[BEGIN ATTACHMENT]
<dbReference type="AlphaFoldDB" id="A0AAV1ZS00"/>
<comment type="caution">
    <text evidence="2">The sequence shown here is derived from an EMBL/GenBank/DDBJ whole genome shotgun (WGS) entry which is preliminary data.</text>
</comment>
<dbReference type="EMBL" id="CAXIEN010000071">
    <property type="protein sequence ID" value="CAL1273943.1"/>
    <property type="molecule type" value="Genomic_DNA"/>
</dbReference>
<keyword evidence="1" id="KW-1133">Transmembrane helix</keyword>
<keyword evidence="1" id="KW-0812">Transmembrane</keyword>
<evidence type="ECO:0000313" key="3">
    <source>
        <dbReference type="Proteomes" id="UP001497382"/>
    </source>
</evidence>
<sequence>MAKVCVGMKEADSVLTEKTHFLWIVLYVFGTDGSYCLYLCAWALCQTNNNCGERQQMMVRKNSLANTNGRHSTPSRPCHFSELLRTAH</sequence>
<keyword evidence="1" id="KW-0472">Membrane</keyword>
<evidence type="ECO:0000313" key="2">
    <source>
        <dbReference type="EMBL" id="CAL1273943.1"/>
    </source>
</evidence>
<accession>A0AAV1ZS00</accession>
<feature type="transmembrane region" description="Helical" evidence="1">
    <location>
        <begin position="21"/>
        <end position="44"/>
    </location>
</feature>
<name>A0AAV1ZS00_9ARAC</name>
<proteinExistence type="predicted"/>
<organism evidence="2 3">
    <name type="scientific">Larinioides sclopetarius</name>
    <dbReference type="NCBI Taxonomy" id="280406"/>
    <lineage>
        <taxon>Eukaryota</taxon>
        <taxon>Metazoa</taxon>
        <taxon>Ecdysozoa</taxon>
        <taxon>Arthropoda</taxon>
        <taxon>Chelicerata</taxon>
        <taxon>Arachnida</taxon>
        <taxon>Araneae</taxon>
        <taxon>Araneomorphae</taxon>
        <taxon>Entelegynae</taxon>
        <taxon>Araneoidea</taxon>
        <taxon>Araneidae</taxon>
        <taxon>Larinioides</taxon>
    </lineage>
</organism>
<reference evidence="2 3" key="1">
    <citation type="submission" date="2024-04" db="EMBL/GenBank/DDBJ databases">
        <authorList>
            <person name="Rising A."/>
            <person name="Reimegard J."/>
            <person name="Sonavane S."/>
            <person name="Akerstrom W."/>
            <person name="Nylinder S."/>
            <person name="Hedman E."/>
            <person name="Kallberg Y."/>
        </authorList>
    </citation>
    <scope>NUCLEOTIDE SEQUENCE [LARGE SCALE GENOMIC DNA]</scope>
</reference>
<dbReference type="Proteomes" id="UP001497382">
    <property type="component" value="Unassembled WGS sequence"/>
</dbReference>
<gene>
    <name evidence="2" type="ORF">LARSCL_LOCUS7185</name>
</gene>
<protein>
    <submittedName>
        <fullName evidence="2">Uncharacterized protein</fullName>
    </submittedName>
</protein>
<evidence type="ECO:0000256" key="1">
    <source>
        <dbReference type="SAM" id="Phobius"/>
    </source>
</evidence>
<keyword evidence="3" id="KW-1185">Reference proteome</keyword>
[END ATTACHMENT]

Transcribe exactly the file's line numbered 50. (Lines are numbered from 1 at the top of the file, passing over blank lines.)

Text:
<reference evidence="2 3" key="1">